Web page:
In 2005 I created an installation project entitled H3 Realty: Homeless Homes for the Homeless. It seeks to subvert the commercial-ness of home and homelessness of the real estate market and the hypocrisy of so-called public assets – real estate that is essentially publicly-owned, yet unattainable by the average person. Especially the homeless.
The questions arose: is it possible to transform a Real Estate Agency’s primary revenue functions into social benefits? Can art and web technology unite in this quest?
This is the simple yet inherent problematic for H3 Realty. The Agency's core marketing channel would be a web site highlighting central public properties as potential locations. Whenever possible the real-world “office” would emerge as an installation hosted by a gallery, thereby making the impossible possible, the virtual into reality. These locations (both virtual offerings and real-world installations) are multi layered critiques of public and corporate life and the meaning of the public purse, public opinion, public will and of course, public responsibility. The site invites us to take back what is publicly owned by everyone.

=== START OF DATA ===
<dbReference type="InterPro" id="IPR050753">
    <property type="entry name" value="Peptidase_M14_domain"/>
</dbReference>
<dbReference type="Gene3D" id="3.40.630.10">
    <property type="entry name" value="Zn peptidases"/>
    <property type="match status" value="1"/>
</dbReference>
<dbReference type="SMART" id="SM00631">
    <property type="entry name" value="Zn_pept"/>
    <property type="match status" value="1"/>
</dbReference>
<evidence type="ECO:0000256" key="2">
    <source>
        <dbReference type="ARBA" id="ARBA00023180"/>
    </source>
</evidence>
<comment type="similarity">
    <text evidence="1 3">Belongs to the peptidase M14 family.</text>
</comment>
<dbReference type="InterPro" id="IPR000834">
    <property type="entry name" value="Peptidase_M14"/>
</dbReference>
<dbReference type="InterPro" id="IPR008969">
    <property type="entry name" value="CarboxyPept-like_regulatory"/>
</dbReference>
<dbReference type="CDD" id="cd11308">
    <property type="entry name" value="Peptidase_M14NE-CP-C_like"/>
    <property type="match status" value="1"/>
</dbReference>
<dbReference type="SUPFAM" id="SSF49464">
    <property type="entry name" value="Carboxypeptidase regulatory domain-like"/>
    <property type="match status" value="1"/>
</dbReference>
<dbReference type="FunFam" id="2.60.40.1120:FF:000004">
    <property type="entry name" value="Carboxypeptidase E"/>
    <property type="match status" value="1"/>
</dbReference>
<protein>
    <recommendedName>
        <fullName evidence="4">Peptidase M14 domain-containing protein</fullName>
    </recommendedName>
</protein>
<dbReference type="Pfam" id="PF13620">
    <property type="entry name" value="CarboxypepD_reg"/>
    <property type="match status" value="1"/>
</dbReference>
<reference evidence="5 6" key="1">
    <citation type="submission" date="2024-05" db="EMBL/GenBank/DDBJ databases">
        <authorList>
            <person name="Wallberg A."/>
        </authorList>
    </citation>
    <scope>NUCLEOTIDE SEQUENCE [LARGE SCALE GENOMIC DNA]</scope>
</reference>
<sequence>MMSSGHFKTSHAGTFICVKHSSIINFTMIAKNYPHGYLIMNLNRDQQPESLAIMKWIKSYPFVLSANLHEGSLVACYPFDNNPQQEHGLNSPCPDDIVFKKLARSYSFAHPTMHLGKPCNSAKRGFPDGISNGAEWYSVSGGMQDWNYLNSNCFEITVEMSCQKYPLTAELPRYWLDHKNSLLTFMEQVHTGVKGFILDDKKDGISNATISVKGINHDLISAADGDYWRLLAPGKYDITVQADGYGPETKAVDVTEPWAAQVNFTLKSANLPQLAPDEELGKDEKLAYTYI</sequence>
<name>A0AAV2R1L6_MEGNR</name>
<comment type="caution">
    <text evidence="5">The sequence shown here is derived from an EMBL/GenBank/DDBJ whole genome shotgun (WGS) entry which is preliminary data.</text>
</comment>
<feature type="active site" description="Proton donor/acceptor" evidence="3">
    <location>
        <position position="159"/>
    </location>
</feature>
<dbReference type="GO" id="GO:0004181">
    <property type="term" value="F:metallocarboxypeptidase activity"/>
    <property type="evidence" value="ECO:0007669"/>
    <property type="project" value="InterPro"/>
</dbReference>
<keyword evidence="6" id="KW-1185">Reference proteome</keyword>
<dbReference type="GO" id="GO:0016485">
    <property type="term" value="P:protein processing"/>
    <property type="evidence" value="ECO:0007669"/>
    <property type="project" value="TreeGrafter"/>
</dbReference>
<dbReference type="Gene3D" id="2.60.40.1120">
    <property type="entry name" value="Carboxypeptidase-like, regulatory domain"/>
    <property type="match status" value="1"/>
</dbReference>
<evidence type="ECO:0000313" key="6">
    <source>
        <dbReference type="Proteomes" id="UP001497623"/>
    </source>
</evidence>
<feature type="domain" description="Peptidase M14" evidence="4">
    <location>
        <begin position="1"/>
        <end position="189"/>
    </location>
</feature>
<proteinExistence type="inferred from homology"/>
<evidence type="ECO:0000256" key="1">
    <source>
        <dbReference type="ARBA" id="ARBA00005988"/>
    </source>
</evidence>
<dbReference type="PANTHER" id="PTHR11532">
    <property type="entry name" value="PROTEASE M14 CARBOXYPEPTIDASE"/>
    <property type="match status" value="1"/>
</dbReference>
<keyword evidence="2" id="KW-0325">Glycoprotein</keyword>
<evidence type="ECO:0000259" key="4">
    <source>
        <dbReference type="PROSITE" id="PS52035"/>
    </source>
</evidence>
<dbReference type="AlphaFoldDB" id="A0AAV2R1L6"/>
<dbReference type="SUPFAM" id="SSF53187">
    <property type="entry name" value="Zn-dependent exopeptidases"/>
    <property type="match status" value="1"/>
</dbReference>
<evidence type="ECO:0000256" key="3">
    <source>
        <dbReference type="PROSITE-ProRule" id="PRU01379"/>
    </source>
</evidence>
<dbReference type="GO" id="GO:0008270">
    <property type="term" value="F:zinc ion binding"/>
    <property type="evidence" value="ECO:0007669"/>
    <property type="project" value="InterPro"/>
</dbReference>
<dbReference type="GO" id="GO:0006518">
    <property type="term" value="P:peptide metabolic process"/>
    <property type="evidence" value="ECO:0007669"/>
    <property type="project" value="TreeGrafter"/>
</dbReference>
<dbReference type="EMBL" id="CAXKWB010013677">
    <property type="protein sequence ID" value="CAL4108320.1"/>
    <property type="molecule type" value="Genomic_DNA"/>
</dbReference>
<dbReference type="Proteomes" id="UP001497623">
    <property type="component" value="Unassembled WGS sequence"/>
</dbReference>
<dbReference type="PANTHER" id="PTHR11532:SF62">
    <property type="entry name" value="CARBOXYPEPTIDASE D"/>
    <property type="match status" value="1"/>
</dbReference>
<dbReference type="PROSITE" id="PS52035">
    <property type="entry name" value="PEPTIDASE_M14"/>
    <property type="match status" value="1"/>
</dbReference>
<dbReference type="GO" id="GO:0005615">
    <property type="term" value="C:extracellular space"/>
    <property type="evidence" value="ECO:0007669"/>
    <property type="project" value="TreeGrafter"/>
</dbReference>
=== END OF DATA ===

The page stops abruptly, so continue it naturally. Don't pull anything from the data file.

This work was created in a spirit of solidarity with homeless people and the struggle for basic human rights. Over 200 homeless street people visited me during the installation. We shared coffee, stories, and built new listings, or improved the ones online already.